I've read Jason for years and years. I don't know how he kept that site so consistently interesting. I mean he kept it basically the same this whole time and it never got boring or tired. I hope he enjoys his time away and is able to refresh and rejuvenate. Take care of yourself Jason!
posted by ThatCanadianGirl at 10:52 AM on May 13 [1 favorite]


a lot of my daily internet browsing and both online/offline interests have stemmed from being a regular kottke.org reader. i'm twenty-nine and was reading his blog in high school. hope he has a restful break.
posted by europeandaughter at 12:37 PM on May 13 [2 favorites]


Kottke.org provides excellent content. I hope Jason is back, but maybe he'll find something new; either way, he deserves good things.
posted by theora55 at 2:36 PM on May 13 [1 favorite]


God, this is such a resonant little moment in the blogosphere. I don't even know Kottke at all—he's the kind of guy who Matt Haughey knew but I didn't at all—but there's a lot of a sense of the space between what the web was vs. is and the cost of trying to bridge that gap that I really strongly relate to and sympathize with. Good luck to him in figuring out a new way to be, walking away is fucking hard and he was far more central to kottke.org than I ever had to be to metafilter.com.
posted by cortex at 4:02 PM on May 13 [15 favorites]


'Web blog'? Really?
posted by Ardnamurchan at 8:14 PM on May 13


Yeah, “weblog” really should be one word, I suppose.
posted by cortex at 9:32 PM on May 13


He set the bar for the blogosphere. Insightful, poignant and ever interesting. The finest place for your fine hyperlinked products. Go Recharge rethink rebound.
posted by pmaxwell at 7:41 AM on May 15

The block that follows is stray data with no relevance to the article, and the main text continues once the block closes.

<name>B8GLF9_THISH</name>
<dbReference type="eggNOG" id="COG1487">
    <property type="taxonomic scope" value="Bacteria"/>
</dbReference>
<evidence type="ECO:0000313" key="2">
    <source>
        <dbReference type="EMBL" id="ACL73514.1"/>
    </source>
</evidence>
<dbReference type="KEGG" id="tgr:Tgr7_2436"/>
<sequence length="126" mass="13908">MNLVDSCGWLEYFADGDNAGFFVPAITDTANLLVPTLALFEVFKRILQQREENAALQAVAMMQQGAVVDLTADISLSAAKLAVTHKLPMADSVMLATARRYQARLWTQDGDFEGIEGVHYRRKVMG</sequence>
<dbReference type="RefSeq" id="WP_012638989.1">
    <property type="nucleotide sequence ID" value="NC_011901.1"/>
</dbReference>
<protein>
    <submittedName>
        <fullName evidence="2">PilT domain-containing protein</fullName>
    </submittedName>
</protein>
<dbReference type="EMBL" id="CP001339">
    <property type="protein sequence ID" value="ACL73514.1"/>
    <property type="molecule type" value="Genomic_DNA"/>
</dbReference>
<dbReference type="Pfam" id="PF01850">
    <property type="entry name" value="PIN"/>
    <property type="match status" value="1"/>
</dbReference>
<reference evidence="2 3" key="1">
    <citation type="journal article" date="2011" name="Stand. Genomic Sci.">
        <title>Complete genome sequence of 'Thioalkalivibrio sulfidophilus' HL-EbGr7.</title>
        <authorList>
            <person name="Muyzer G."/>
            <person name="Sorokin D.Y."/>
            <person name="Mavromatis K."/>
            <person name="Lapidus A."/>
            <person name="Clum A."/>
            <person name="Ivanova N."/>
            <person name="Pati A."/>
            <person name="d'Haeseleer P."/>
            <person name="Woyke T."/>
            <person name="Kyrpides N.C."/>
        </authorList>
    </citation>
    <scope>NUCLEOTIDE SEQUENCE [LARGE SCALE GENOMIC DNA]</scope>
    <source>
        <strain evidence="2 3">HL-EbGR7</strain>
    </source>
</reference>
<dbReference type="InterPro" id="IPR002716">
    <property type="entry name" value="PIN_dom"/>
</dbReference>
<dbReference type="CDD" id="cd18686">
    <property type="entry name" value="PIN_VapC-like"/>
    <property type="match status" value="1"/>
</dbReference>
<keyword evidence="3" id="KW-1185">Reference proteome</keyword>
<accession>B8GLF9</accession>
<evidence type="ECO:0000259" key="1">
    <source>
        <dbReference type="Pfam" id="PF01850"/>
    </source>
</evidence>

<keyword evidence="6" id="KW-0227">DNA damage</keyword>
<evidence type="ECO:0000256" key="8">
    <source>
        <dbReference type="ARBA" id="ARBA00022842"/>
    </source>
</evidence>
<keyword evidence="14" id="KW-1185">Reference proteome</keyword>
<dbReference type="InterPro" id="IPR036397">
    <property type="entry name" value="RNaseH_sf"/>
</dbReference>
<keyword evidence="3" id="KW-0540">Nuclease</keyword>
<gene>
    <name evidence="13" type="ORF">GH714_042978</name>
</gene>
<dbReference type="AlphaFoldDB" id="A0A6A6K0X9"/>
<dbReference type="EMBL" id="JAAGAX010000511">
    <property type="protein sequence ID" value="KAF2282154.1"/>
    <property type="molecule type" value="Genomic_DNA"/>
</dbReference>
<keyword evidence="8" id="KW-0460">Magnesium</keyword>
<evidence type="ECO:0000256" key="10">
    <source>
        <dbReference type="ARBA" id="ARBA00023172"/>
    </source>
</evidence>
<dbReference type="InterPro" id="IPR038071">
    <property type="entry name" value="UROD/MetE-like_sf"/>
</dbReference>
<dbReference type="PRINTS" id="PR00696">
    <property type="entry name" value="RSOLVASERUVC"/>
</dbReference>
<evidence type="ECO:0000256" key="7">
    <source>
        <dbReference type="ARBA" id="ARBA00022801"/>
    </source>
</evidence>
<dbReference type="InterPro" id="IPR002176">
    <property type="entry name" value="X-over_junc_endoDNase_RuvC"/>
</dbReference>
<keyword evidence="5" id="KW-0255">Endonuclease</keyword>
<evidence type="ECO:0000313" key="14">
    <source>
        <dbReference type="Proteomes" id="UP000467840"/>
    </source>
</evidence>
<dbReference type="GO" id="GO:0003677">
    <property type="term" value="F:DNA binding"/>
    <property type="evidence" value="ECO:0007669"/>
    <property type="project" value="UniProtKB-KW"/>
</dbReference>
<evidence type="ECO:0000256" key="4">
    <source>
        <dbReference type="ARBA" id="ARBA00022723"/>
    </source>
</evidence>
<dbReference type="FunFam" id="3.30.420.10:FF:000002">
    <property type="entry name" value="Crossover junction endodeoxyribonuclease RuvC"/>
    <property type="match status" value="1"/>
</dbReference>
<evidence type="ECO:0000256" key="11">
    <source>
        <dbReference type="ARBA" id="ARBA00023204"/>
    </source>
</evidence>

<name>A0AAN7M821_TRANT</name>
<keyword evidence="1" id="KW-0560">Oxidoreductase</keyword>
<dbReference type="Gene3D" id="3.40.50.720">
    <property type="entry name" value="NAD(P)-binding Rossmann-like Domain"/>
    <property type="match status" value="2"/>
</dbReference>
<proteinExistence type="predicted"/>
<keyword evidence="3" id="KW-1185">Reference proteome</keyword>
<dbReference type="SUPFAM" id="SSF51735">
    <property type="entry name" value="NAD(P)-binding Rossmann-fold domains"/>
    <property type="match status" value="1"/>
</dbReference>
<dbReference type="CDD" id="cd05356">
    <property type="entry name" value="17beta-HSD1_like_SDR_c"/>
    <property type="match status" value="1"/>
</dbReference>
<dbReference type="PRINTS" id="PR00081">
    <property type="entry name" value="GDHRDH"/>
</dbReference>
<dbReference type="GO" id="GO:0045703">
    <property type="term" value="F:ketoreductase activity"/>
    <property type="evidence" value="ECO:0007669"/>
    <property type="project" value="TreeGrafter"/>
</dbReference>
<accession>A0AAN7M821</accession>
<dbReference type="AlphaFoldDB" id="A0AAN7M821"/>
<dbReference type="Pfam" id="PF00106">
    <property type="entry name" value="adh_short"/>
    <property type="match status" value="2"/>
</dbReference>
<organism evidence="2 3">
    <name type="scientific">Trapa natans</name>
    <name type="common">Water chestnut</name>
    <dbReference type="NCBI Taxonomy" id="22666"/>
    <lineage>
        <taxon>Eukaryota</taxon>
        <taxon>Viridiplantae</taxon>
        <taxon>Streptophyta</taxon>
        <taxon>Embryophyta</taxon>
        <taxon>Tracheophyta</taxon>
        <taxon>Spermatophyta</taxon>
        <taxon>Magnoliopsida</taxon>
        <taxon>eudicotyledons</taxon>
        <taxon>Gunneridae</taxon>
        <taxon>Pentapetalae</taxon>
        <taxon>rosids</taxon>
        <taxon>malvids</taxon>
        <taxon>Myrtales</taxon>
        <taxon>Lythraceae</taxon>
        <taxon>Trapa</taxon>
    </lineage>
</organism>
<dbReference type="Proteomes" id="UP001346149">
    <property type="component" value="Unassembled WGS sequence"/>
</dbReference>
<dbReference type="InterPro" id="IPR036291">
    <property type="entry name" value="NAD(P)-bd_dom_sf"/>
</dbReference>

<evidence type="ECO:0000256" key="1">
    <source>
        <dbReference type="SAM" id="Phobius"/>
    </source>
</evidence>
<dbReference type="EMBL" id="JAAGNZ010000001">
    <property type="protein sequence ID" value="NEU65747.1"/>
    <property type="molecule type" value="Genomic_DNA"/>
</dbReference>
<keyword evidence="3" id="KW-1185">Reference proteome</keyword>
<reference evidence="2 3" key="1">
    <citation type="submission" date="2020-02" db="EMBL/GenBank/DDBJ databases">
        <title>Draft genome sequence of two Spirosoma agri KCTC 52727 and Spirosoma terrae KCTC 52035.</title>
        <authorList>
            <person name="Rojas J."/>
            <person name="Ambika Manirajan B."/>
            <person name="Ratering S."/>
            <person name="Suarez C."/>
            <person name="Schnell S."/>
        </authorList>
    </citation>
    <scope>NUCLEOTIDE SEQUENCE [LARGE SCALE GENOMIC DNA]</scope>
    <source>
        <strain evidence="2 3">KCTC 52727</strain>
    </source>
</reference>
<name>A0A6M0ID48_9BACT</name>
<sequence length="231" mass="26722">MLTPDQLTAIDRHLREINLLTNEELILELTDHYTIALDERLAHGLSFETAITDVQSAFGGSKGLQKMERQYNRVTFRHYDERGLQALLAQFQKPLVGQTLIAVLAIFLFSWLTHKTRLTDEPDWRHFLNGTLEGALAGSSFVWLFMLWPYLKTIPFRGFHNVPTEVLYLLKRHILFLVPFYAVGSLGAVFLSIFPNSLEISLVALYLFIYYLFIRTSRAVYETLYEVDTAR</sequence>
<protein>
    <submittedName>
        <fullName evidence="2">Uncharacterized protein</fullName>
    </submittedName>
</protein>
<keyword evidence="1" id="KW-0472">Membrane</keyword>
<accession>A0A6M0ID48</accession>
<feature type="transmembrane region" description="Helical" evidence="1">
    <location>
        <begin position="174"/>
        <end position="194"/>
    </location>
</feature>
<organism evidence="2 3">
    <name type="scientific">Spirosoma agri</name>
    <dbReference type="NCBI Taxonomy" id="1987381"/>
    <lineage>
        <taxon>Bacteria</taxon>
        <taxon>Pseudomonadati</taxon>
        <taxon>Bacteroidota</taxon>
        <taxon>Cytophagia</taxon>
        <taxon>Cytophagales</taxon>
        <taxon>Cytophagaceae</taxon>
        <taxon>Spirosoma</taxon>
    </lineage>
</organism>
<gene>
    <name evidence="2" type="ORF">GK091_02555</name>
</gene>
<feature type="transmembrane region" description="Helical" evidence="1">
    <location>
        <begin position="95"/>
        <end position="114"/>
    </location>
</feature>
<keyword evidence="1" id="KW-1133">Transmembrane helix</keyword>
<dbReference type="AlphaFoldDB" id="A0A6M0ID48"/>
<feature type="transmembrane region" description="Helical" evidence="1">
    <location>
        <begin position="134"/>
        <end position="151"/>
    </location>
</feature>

a world where Boing Boing runs undisclosed ads for fake medicine

To be *slightly* fair to Boing Boing, their terrible advertorials are now clearly marked as sponcon: "We thank our sponsor for making this content possible; it is not written by the editorial staff nor does it necessarily reflect its views."

It was a recent ad for "here's a lighter that looks like a pistol", with cheery "Swap out your boring drug store lighters for this bad boy next time you need a light" headline and -- from memory, as they've deleted the post since -- "people will be surprised when you pull this out!" copy, that was the last straw for me.

I feel like most golden-age blogs that have managed to survive have done so at great cost: Boing Boing sold its principles; this is not the first burnout break Kottke's taken, just the longest; Metafilter has now burnt out two proprietors.
posted by We had a deal, Kyle at 9:08 AM on May 18


from memory, as they've deleted the post

Ah, the Wayback Machine captured it before deletion: the WTF copy I was misremembering was "it's sure to get attention wherever you take it".
posted by We had a deal, Kyle at 9:13 AM on May 18


Boing Boing does reasonable advertorial disclosure on the website. But the tweet I linked has no disclosure that the tweet is an ad. That's a violation of both Twitter's TOS and the FTC's guidelines. It's deceptive. They have 224,800 followers seeing these unmarked ads.

(To anticipate an argument; BoingBoing may view their tweets as just a copy of what's on their site. But that's self-servingly naive; many people will only ever see that tweet and not click through to see the disclosure in the article. The tweet has significant value to the advertiser independent of the article.)
posted by Nelson at 9:33 AM on May 18 [2 favorites]